The activists who organised the International Day of Peace rallies in Rangoon and several other towns last Friday have been charged for protesting without a permit.
Generation Wave’s Moe Thway said about 15 activists from different civil society groups who led the rallies on 21 September calling for an end to the war in Kachin state were charged under article 18 of the Peaceful Assembly and Peaceful Procession Law for demonstrating without official permission.
“Of the Generation Wave members: Kyaw Kyaw Bo, Phway Yu Mon, Khin Sandar Nyunt and me are being charged. We are also coordinators in Kachin Peace Network whose members Kyaw Gon, former [military] captain Nay Myo Zin and May Sabei Phyu are also being charged as well as Wei Lu of [Rangoon] Civil Assistance Network and farmers’ activist Win Cho,” said Moe Thway.
Several of the activists initially planned to travel to Naypyidaw early Friday morning to call for an end to the country’s civil wars but were prevented from leaving the city by authorities. The demonstrators then join other activists and marched across Rangoon.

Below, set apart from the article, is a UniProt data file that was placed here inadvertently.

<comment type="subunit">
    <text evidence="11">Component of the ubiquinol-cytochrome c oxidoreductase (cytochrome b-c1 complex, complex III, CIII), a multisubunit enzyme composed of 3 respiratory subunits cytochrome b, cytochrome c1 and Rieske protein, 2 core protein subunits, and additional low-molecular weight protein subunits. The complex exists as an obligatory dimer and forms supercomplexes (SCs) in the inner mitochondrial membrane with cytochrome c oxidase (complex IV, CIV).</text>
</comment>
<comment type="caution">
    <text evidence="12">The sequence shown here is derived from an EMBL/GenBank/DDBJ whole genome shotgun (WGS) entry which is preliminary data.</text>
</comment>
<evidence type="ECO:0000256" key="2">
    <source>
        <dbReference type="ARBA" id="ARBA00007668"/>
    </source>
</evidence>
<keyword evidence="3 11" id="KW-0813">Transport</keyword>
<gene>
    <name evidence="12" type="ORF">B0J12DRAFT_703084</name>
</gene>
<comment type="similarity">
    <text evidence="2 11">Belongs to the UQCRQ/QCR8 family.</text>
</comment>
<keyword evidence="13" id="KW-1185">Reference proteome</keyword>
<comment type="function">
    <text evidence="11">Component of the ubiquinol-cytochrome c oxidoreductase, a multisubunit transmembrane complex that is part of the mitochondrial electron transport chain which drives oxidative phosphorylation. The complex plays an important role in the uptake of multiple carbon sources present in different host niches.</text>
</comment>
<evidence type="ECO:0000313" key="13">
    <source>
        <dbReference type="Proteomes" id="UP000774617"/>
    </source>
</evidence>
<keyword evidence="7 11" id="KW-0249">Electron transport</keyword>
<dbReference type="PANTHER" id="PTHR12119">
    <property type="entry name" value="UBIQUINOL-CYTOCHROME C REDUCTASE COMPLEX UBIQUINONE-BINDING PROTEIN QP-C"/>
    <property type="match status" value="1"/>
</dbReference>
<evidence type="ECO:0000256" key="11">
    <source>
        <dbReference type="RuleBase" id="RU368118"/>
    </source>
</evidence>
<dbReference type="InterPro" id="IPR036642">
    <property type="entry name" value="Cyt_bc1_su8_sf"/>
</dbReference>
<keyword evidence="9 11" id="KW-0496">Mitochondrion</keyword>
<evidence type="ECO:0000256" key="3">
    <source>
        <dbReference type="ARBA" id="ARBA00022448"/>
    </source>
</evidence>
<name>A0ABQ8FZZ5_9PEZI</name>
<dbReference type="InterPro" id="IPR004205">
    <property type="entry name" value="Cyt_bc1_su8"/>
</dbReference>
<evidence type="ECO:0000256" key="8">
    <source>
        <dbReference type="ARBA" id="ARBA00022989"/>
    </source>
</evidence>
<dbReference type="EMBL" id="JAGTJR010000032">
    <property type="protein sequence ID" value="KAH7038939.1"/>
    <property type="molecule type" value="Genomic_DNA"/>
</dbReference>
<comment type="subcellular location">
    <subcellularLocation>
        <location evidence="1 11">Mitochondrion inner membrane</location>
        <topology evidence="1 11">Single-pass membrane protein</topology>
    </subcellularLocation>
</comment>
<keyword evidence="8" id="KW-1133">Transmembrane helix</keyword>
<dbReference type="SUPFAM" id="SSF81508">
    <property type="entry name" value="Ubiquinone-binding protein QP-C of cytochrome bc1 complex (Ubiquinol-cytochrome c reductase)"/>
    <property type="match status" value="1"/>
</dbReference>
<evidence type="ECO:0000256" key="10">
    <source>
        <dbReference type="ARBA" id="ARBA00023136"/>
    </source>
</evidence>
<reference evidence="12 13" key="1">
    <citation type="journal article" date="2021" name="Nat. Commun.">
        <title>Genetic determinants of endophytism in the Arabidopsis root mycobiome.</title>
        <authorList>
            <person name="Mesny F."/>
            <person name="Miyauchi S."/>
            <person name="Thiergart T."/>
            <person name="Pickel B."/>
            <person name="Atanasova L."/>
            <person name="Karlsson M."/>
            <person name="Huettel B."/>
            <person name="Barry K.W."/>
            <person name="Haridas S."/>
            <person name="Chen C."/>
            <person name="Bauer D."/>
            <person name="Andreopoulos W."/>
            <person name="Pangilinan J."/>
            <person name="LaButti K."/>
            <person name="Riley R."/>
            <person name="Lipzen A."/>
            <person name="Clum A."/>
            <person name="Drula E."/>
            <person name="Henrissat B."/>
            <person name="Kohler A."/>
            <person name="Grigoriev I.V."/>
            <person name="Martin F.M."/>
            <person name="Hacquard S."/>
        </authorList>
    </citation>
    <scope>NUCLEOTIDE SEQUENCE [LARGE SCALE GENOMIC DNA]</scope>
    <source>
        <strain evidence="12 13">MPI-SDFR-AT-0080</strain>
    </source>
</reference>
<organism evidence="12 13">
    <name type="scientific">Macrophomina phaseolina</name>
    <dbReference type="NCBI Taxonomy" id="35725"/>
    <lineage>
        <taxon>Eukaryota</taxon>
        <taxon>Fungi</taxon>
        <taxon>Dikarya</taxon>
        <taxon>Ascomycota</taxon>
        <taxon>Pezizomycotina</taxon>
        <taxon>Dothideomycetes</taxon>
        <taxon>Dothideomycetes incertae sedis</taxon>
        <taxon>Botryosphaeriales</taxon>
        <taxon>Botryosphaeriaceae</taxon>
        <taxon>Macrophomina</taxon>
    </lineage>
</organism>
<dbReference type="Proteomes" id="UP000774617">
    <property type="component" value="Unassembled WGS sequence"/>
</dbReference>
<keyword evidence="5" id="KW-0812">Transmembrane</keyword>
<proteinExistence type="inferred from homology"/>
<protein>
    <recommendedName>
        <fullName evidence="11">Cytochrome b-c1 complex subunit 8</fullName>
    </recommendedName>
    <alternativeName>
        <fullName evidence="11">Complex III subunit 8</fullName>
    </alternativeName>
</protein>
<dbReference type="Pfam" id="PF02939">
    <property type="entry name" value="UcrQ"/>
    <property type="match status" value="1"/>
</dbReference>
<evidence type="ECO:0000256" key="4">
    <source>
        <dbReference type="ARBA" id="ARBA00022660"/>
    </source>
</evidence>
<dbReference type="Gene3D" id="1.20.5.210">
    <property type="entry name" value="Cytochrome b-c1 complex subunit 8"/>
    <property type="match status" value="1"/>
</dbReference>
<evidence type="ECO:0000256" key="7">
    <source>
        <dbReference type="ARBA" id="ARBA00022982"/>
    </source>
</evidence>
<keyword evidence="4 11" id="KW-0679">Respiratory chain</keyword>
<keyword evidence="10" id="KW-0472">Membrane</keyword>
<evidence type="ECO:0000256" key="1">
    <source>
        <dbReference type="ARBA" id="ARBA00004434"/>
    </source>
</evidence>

Outside of Burma’s commercial hub, Bo Bo Han in Shan state’s Aungban township was hit with similar charges along with Aung Thu and Nay Myo in Taunggyi. A monk in Pegu division’s Prome will also face charges for protesting without a permit.
According to Moe Thway, the rallies aimed to call for peace in the country and were not intended to incite unrest.
Nay Myo Zin, former army captain and charity worker who was released from prison during the amnesty in January, said he was questioned by police from six different townships in Rangoon.
“We’ve been sued by [police] in the townships we went past under article 18. We did seek official permission to practice our right to express ourselves but were denied without being given a specific reason,” said Nay Myo Zin.
Several of the group’s leaders complained that authorities rejected their applications after they presented the necessary documents required to secure a permit
“The rally was peaceful and there was no violence. I would like the [authorities] to weigh whether this in anyway was a threat to our people’s safety,” said Nay Myo Zin.
“Now the police are taking us in and questioning us after things went well and it’s making [Burma] a laughingstock in the international community’s eye.”
Rangoon division’s Police Department officially announced at a press conference on Friday that it would prosecute the organisers behind the demonstrations.
“The [activists] wanted to rally for peace and it was turned down and they didn’t have enough time to apply for the permission so they went without it,” said said Rangoon trial lawyer Ko Ni.
“It’s counter-productive to sue them for doing that.”